You will find floating markets across Thailand, a country that’s embraced transport via rivers and canals for many centuries. The floating markets in Bangkok are the most iconic and very popular with tourists. Most of them are actually an hour’s drive or so West of Bangkok city in the province of Samut Songkhram – sometimes also known as Maeklong for the river that runs through it.
I’ve always wanted to visit one of these floating markets to experience this bustling water-born trade, and to capture my own images of the photogenic boats, vendors and food.
As soon as our flights to Thailand were confirmed we booked a Bangkok floating markets tour which included visits to three floating markets plus a famous railway market in the same area, taking the hassle out of researching and booking transportation. We also appreciated having a Thai-speaker to help us identify and order delicious treats to taste throughout the day.
Although we enjoyed visiting each of the markets in the tour, we found Amphawa Floating Market so densely crowded that it was hard to appreciate the unique sights it had to offer, shuffling slowly along the narrow walkways in a sweaty crush of visitors, unable to stop readily without disrupting the flow. We were also surprised by how few boat traders were on the water during our visit, with most of the activity and sales occurring in the waterfront stalls; we only later learned that this market is at its best during the afternoon and evening rather than earlier in the day.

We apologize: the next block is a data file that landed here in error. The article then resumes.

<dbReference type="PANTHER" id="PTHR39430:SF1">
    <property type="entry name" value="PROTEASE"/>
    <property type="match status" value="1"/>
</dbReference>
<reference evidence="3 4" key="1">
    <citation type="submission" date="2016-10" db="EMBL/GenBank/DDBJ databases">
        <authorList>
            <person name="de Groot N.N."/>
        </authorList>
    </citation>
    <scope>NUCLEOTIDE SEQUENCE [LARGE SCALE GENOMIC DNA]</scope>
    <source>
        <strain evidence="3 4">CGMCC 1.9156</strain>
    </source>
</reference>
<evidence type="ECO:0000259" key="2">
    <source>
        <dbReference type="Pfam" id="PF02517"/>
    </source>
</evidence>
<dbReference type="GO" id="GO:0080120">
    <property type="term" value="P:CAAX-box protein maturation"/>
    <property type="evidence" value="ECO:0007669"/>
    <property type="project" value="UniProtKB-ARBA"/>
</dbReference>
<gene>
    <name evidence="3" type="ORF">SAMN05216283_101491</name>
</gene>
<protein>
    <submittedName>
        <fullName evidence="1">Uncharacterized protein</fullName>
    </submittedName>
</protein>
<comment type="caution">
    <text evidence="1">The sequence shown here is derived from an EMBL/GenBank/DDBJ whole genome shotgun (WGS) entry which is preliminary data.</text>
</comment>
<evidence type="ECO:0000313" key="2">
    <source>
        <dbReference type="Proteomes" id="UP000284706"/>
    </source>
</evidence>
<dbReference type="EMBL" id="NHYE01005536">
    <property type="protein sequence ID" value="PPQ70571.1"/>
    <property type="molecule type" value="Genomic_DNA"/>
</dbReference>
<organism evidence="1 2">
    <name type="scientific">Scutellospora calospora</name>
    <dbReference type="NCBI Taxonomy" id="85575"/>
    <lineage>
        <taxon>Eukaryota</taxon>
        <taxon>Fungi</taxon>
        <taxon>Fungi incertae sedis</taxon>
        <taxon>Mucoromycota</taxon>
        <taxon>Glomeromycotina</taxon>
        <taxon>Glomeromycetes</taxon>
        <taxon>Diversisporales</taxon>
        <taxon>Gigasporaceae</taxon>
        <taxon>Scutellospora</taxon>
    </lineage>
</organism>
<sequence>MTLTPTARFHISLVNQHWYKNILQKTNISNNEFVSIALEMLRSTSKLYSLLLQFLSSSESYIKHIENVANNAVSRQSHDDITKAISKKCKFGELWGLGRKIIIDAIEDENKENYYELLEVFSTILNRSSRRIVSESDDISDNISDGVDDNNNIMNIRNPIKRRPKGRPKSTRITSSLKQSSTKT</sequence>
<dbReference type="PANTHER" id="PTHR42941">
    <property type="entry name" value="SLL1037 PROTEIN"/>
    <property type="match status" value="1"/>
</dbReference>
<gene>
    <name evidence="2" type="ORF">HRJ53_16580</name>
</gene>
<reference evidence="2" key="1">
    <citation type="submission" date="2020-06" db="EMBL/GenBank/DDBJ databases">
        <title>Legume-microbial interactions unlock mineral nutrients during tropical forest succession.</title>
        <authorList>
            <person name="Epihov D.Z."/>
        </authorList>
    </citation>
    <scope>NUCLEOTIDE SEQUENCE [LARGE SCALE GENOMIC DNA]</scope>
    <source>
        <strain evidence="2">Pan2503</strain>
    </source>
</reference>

Described in tourist guides as more authentic than the larger Damnoen Saduak Floating Market a few miles further north (which we didn’t visit), we felt that Amphawa was more overwhelmed by the volume of tourists than we’d expected. Hopefully we will return to Amphawa in the future for an early evening visit and better appreciate (and be able to photograph) the charms of this popular floating market, even with the crowds.
Tha Kha Floating Market
In the meantime, it was Tha Kha Floating Market that captured our hearts and fulfilled our expectations of a traditional floating market..
This small floating market has traditionally operated according to the lunar calendar, scheduled for the waxing and waning moon phases. These days, it also opens on Saturdays and Sundays, making it easier to schedule a visit, though our guide said the lunar calendar days are busier. Note that this is very much a morning market, so time your visit accordingly.
Tha Kha Floating Market is situated in a green and rural area mainly given over to coconut palm plantations and pomelo fruit farms, these being two of the key crops of the area.
Much, much smaller than the sprawling Amphawa and Damnoen Saduak Floating Markets, Tha Kha is still very much a local community market, and you’ll spot many regular visitors warmly greeting the boat vendors as they buy produce for their home kitchens as well as fresh hot food to eat straight away.
A highlight is watching the mainly elderly women vendors deftly cook hot food right there in their small rowboats, passing dishes across to eagerly waiting customers on the banks of the canal as soon as they are ready. Often the women are chatting boisterously to each other as they work, nodding and laughing, no doubt catching up on the latest news.
Although Tha Kha market is small in size, there are certainly enough vendors to try a wide range of delicious dishes. The boat sellers are supplemented by stalls on the shore, and there are covered seating areas too if you want to sit at a table to eat.